Drill in the right order

    When countersinking for bolts or screws, you often need to drill stepped holes. In most cases, you must drill the biggest-diameter hole first and then follow that up with the smaller-diameter hole. The smaller bit can be centered in the larger hole using the dimple created by the tip of the larger bit as a center point. Common twist bits are the exception. They can be used in the opposite sequence; large twist bits will  self-center in a hole drilled with a smaller bit.

    Lag bolts require stepped holes.

    Lag bolts require stepped holes. When using brad-point bits, drill the larger hole before the smaller one.

    Use a stop to control depth

    Sometimes it is necessary to control the depth of a drilled hole. A variety of drill stops
    can help you do this. For example, you can buy a locking collar that fits over the drill bit. Once the bit cuts into the wood to the desired depth, the collar prevents it from going any deeper.

     A wood block controls hole depth. 

    A wood block controls hole depth. A block of wood cut to a precise length and fitted over a drill bit will prevent overdrilling.

    A wood block also can be used as a drill stop. Drill a hole in a small block of wood so that the bit is completely buried in the block. Then cut the scrap to length so that the bit protrudes from the block equal to the desired depth of the hole. When you drill into a workpiece, the block will stop the bit from going in any deeper than you intend.

    In many situations I have found that wrapping a piece of masking or duct tape around the bit at the desired depth works fine. However, the tape will become unreliable after drilling five to 10 holes.

    Photos by Matt Berger

    From Fine Woodworking #170



    Comment viewing options

    Select your preferred way to display the comments and click "Save settings" to activate your changes.
    peredam suara writes: Thank for this article. visit my website http://jualperedamsuararuangan.blogspot.com
    sean mao writes: The horses are of walnut and the knotwork is done in cedar. ip
    galaxy apply writes: Thanks for sharing the great post have a look at it. bigg boss 9
    ashley danielle writes: Nice to read your article! I am looking forward to sharing your adventures and experiences. https://www.facebook.com/textyourexbackreview
    Kelly Andris writes: Thank you ! I support you my french website mutuelle Comparateur de mutuelle santé
    Isabella Tieman writes: Thank for this article. I support you my french website mutuelle annonce infirmiers
    faraz ahmed writes: My friend mentioned to me your blog, so I thought I’d read it for myself. Very interesting insights, will be back for more! Astuce Clash of Clans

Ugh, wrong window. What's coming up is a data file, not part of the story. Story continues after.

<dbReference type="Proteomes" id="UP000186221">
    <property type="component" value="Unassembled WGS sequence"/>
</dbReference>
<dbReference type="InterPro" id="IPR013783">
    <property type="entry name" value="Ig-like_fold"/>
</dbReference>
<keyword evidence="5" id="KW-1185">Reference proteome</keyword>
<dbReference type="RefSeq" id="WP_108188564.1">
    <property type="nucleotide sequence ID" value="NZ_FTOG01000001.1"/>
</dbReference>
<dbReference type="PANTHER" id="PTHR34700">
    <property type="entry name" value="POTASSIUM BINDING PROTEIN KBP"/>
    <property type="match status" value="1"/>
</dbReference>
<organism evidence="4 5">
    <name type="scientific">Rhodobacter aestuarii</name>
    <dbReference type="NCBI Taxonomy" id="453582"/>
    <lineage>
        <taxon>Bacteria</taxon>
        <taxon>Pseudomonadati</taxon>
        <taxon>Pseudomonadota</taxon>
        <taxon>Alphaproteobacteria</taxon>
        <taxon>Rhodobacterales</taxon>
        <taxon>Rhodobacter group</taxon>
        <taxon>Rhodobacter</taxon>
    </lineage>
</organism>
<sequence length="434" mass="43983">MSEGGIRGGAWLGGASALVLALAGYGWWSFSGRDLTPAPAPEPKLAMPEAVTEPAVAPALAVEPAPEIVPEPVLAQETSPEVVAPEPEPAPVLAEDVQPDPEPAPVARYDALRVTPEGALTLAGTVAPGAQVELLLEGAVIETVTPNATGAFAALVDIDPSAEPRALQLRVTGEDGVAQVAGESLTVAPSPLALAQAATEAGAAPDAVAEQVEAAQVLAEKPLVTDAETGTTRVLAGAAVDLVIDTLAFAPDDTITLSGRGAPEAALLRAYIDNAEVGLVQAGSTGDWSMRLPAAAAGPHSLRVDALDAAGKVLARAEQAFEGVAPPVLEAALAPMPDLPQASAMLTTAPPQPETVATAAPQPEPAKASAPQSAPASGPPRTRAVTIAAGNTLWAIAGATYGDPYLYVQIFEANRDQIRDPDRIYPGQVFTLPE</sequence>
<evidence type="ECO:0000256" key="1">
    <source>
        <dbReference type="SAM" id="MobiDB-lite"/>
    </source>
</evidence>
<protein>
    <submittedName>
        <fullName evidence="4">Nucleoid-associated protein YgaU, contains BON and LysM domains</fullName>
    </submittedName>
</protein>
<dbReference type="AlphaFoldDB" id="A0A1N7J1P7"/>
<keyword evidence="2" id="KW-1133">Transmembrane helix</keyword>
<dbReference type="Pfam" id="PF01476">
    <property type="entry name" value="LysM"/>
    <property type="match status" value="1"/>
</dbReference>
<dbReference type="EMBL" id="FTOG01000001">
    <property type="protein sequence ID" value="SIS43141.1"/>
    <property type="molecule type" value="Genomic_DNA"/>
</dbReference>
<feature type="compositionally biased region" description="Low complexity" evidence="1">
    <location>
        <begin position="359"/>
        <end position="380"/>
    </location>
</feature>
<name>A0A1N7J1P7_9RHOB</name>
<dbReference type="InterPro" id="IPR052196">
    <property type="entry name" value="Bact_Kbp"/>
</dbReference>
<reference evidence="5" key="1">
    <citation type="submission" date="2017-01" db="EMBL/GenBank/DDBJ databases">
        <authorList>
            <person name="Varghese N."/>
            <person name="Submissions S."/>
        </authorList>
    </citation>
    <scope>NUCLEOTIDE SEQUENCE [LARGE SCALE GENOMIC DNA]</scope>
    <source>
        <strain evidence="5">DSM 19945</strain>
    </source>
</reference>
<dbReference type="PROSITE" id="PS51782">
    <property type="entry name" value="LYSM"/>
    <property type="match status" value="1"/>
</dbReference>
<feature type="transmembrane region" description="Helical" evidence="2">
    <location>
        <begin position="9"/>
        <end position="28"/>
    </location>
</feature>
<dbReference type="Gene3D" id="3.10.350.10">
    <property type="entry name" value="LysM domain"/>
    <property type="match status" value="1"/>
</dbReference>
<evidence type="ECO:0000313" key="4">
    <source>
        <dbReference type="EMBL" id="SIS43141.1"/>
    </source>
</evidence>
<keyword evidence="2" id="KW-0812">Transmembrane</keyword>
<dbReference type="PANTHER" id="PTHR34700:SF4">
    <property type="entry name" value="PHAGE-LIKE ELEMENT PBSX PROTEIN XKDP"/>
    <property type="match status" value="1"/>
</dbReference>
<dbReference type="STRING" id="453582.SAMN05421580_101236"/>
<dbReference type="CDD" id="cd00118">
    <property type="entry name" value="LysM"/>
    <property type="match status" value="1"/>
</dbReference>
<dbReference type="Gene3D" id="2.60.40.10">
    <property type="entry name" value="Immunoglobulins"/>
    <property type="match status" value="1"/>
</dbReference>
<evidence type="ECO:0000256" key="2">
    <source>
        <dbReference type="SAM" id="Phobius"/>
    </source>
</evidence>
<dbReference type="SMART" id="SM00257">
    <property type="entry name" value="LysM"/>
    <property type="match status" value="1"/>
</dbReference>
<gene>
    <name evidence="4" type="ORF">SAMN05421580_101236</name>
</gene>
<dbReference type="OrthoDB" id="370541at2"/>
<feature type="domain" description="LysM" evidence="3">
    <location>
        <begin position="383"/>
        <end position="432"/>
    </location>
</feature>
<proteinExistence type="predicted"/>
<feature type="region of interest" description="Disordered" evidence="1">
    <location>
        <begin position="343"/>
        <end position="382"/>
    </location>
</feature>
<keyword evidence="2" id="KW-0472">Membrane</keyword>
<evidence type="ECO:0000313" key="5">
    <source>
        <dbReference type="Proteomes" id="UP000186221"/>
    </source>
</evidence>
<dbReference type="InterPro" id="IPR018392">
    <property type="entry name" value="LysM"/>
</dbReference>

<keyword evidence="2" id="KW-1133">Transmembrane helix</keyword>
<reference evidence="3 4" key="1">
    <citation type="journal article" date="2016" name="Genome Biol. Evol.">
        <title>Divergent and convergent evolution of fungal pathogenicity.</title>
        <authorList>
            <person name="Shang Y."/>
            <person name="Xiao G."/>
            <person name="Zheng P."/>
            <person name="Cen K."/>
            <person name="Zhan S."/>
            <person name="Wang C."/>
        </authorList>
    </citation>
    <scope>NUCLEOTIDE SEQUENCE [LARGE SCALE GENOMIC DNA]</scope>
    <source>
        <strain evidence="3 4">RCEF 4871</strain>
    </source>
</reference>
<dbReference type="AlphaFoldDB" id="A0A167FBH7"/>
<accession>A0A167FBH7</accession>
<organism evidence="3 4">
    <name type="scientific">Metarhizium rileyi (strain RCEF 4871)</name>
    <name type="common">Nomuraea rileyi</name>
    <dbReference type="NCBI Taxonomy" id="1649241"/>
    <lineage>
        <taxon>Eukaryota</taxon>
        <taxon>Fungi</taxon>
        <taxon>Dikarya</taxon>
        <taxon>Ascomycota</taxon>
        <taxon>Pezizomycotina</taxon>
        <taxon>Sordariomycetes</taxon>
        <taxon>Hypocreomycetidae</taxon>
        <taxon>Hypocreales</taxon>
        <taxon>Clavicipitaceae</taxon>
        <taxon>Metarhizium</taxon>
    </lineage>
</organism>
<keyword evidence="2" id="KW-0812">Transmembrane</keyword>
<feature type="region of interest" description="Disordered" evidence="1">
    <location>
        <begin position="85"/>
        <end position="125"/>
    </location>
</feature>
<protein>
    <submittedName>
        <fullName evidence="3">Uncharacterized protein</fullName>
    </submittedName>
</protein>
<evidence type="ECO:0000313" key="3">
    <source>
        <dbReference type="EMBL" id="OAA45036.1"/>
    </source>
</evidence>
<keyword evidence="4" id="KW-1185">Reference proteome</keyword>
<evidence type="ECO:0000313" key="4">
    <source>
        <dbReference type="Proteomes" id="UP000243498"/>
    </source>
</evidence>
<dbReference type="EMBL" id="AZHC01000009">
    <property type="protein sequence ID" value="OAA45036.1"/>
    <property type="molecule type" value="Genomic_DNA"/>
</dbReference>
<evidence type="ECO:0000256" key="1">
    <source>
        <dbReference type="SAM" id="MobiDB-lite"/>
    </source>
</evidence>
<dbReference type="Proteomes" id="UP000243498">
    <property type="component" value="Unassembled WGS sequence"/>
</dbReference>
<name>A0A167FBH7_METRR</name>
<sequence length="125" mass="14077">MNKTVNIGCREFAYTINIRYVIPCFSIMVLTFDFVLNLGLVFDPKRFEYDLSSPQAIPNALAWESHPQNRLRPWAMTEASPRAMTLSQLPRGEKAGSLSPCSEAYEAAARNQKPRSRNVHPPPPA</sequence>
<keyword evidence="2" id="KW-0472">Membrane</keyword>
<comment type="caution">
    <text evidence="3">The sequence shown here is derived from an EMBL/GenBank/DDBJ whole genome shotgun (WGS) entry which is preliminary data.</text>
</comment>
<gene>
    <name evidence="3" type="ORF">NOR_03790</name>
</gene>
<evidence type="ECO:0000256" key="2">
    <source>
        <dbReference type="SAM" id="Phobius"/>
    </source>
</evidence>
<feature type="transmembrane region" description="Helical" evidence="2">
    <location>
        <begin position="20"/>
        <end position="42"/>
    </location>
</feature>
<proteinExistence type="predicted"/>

Melanie Gesquiere writes: Top! Thank you for this article my french website mutuelle Comparatif mutuel santé
    aaronaxel sanwatson writes: post about best practices for drilling is genuine, it also explain that how to make risk free drilling with modern methods, and drilling for wood.. http://www.acedrilling.com.au/
    rahul kumar writes:

    :One of the major things that keep us from colonizing space is oxygen. Other planets don’t have that much of it, and we really need it. But when did we first learn exactly what it took to keep us breathing?

    headlines today,

    headline news,

    latest news headlines

    commenter man writes:

    I am pleased to read the post it is really very informative.
    Get sticker printing at low rate from market for more information http://mountainsportsliving.com/

    comment master writes:

    A good jig keeps the router in line. By controlling the line of cut, jigs make mistakes less likely. meniu nunta

    master comment writes:

    Your first name and last name will be published alongside all comments and posts. We hope that the use of real names will help keep the discourse cordial and respectful dragon city

    cak nun writes:

    i'm very glad vist this site, with awesome pict and good article
    tas kulit murah dan celana jeans

    stand up writes: Thanks to a brilliant effort in publishing your Information. One can be more informative as this. suci 4 show 11
    mardy gibbs writes:

    I have learned the correct process in drilling a hole because I did it myself and the first holes were not that good looking. - Feed the Children

    cak nun writes:

    You have done a great job. I will definitely dig it and personally recommend to my friends. telur asin cara cepat hamil jalan jalan celana chino bandung mesin penetas telur

    noki ari writes:

    sepatu vans terbaru you provide an easily understandable tutorial celana chino murah bandung

    Dexter Camcord writes:

    This is a nice project. And the man expertly show us his skills on how to drill.

    mayweather vs alvarez live streaming

    Jean-Francois Negrini writes:

    Excellents tips, I am going to use many of them.


    ahsan zulfiqar writes:

    good working tips.wing nuts

    Login or register to post comments